Gentle yet militant, jovial yet deeply serious about his cause, Garcia exemplified the highest ideals of the movement to which he devoted his life. When I visited him at Palmerton in 1971, he spoke of the prospects for a libertarian future. Although conditions had changed since he entered the movement, he kept faith with his exalted ideal: ”Anarchism has a glorious future. In three or four years it will rise again in Spain. The doors are opening.”


THE RESISTANCE, & NOW. Thoughts after Sabate.

Black Flag No. 136, 15.7.’85, Supplement No 1
By Albert Meltzer

‘Everyone’ knows all about the Spanish civil war; – like the International Brigade was the greatest army that has existed since Connolly grouped 10,000 Irishmen in the Dublin Post Office and they all held out to the last and lived to tell the tale in every pub in the English-speaking world, or either the great military leader George Orwell said this, or else seven million priests were killed defending the faith against barbarous hordes… When one tries to say otherwise one is met not by any facts – nothing in this realm belongs to fasct – but by yawns, anyway, that was fifty years ago.

From the Anarchist point of view it is obviously of importance to know that prior to 1936 an important section of the Spanosh working class organised on anarcho-syndicalist lines, put free communism into practice in many areas, struggled against the State with almost impossible odds loaded against them, and also faced many problems such as we have today, not the least of which was a struggle within the Libertarian movement between activism and quietism, and between revolutionism and populism.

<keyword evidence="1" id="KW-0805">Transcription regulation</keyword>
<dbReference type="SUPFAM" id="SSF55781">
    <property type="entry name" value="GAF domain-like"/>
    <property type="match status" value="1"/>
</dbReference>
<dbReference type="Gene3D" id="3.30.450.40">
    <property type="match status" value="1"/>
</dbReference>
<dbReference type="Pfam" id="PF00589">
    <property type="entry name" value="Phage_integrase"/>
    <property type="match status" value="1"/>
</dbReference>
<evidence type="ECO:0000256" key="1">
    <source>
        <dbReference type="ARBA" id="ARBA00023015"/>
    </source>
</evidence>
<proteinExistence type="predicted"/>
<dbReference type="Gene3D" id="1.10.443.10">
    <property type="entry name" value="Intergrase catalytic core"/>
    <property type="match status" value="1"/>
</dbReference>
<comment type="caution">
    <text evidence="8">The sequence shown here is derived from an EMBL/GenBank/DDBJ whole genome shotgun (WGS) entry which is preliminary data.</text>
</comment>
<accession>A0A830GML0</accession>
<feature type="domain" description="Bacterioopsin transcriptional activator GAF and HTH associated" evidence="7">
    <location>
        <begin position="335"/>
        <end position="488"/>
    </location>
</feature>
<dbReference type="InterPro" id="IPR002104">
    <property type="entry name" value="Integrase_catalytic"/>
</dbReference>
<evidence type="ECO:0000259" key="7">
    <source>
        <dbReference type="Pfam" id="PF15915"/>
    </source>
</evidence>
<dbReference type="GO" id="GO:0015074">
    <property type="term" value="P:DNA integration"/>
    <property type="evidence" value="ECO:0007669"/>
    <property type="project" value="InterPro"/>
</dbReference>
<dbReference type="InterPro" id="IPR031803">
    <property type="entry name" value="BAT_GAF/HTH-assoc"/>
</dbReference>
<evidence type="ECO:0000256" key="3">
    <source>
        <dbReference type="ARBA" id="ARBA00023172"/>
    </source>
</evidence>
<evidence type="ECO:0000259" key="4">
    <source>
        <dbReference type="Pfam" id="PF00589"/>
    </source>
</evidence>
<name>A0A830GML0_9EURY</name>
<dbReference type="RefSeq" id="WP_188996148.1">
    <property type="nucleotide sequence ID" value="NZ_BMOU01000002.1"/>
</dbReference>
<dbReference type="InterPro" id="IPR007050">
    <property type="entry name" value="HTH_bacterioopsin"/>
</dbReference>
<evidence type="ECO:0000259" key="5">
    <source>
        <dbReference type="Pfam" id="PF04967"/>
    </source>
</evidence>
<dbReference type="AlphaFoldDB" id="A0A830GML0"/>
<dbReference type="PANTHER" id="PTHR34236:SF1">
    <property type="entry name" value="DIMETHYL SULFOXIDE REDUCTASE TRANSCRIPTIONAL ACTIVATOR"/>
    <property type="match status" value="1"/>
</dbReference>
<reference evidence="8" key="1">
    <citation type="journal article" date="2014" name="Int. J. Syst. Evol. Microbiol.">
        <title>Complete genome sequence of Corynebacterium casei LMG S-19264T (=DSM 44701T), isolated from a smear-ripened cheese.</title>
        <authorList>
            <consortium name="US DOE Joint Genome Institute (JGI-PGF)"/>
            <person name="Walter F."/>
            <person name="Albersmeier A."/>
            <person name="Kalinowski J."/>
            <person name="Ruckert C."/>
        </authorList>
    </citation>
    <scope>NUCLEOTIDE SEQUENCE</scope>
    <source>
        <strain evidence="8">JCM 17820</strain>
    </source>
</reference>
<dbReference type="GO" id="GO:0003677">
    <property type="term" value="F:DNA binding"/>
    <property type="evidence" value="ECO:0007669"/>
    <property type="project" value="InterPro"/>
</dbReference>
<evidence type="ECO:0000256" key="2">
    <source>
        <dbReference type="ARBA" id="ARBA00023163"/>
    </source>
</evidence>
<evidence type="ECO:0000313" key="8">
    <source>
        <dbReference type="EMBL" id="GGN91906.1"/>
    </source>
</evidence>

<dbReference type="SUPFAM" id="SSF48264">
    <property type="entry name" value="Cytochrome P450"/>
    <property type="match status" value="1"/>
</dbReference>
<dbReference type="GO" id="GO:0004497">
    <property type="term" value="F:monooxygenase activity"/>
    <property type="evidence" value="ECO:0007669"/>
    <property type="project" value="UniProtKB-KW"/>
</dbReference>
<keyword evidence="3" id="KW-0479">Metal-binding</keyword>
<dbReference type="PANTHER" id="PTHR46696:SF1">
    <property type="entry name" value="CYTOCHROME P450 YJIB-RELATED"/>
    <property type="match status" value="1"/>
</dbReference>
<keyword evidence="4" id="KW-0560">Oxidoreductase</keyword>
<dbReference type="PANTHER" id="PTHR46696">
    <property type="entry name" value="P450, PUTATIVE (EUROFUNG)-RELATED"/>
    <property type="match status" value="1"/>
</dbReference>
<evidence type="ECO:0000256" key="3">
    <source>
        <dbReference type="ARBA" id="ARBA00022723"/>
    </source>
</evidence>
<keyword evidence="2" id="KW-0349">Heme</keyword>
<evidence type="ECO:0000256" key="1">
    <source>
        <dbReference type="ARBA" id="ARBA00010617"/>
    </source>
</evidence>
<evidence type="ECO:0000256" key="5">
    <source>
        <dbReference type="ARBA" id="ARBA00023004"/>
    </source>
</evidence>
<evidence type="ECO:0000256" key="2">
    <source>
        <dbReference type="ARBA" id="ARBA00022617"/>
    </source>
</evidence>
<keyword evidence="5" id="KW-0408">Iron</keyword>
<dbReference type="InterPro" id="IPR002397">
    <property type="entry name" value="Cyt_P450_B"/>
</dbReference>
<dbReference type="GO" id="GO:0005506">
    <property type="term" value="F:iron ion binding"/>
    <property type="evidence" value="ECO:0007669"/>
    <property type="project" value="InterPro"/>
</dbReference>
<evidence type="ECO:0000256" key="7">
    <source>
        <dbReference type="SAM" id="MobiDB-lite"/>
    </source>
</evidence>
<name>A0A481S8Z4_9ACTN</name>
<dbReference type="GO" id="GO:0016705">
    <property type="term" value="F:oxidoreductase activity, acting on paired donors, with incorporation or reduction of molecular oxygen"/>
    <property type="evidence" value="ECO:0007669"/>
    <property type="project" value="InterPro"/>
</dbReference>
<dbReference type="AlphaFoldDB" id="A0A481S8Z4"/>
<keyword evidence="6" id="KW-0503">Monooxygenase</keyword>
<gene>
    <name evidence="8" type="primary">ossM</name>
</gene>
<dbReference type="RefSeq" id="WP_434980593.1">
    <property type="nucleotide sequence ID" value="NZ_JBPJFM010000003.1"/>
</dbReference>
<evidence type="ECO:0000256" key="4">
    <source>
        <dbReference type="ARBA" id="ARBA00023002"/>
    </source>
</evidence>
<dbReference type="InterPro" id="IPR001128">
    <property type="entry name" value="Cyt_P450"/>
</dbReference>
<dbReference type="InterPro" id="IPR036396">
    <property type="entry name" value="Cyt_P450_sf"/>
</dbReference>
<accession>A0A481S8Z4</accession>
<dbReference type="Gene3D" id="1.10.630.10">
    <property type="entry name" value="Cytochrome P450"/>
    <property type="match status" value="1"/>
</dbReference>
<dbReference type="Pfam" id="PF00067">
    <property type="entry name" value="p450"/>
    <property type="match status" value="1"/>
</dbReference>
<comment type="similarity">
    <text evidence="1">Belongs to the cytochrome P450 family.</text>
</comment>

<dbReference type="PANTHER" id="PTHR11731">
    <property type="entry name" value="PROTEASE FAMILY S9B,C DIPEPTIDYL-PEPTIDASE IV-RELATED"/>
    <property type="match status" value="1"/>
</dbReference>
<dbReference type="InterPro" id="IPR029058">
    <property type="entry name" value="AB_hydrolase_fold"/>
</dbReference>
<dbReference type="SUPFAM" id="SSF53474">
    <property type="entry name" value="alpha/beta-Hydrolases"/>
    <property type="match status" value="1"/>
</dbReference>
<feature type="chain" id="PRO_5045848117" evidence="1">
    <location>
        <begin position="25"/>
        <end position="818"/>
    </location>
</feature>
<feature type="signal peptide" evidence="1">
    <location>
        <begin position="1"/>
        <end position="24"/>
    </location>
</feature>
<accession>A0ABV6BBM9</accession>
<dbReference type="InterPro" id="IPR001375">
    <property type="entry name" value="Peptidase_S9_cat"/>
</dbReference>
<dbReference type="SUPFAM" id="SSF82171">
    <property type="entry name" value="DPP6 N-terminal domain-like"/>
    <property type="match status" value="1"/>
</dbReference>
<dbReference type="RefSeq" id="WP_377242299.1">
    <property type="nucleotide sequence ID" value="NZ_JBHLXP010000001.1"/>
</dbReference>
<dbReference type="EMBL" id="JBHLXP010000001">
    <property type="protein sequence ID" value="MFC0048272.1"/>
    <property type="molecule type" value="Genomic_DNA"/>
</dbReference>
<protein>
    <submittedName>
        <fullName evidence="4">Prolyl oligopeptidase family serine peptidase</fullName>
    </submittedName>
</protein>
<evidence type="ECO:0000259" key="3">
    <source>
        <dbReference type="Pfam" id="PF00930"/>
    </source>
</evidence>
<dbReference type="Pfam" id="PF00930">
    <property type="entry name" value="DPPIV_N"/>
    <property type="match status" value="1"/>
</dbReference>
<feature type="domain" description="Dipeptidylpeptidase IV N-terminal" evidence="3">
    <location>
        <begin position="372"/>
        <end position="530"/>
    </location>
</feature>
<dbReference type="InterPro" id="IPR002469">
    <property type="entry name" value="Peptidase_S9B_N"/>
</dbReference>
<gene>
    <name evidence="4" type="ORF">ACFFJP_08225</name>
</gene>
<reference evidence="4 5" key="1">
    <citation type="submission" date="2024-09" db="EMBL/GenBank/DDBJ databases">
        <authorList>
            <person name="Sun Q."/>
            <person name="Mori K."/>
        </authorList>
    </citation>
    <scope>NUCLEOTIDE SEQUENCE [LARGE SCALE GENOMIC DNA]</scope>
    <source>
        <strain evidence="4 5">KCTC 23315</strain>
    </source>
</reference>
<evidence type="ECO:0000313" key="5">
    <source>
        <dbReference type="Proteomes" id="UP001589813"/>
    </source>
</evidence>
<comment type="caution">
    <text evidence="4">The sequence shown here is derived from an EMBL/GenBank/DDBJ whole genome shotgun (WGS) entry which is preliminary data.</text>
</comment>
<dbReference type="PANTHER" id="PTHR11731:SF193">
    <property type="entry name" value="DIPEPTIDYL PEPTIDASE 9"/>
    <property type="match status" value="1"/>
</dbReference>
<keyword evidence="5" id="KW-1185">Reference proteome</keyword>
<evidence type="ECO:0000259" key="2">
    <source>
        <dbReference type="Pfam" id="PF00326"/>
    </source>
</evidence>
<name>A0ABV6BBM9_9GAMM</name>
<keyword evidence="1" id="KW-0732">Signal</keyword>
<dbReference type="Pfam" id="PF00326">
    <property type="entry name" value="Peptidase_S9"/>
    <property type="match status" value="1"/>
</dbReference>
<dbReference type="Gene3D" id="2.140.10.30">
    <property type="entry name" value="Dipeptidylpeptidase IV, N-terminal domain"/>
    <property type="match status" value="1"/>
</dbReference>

In 1936 all these conflicts came out, as well as the essential truths as to whether anarchism was possible, whether workers could really control their own factories, and also the conflict between workers who wanted revolution, and those who took advantage of the situation to slip into positions of power.

While scholars have dealt endlessly with the Spanish war, and occasionally even with the revolution, almost none have dealt with the resistance that came after.

Asked last year for books in English about post-war Resistance, I could only think of two Sabate: Guerrilla Extraordinary by Antonio Tellez, and Franco’s Prisoner by Miguel Garcia – both of which we had a hand in and both of which then were out of print! The trots with their grip on academia, have a total blank on the Resistance period, and the quietist libertarians follow them: V. Richards, author of Lessons of the Spanish Revolution reviewing Franco’s Prisoner in Freedom said: ‘Though it is quite clear that these activities would not bring down the regime, that there was some kind of resistance to Franco’s polise State must have been a source of encouragement to some of it’s enemies, though it is equally clear that very few were inspired to take to the mountains.’ The history of the Spanish revolutionary movement does in fact show that the kind of resistance presented to successive regimes was precisely what inspired the workers to have the courage to organise against genocidal repression which finally reached the point of of having to be restrained for fear of not leaving enough workers to carry on the country.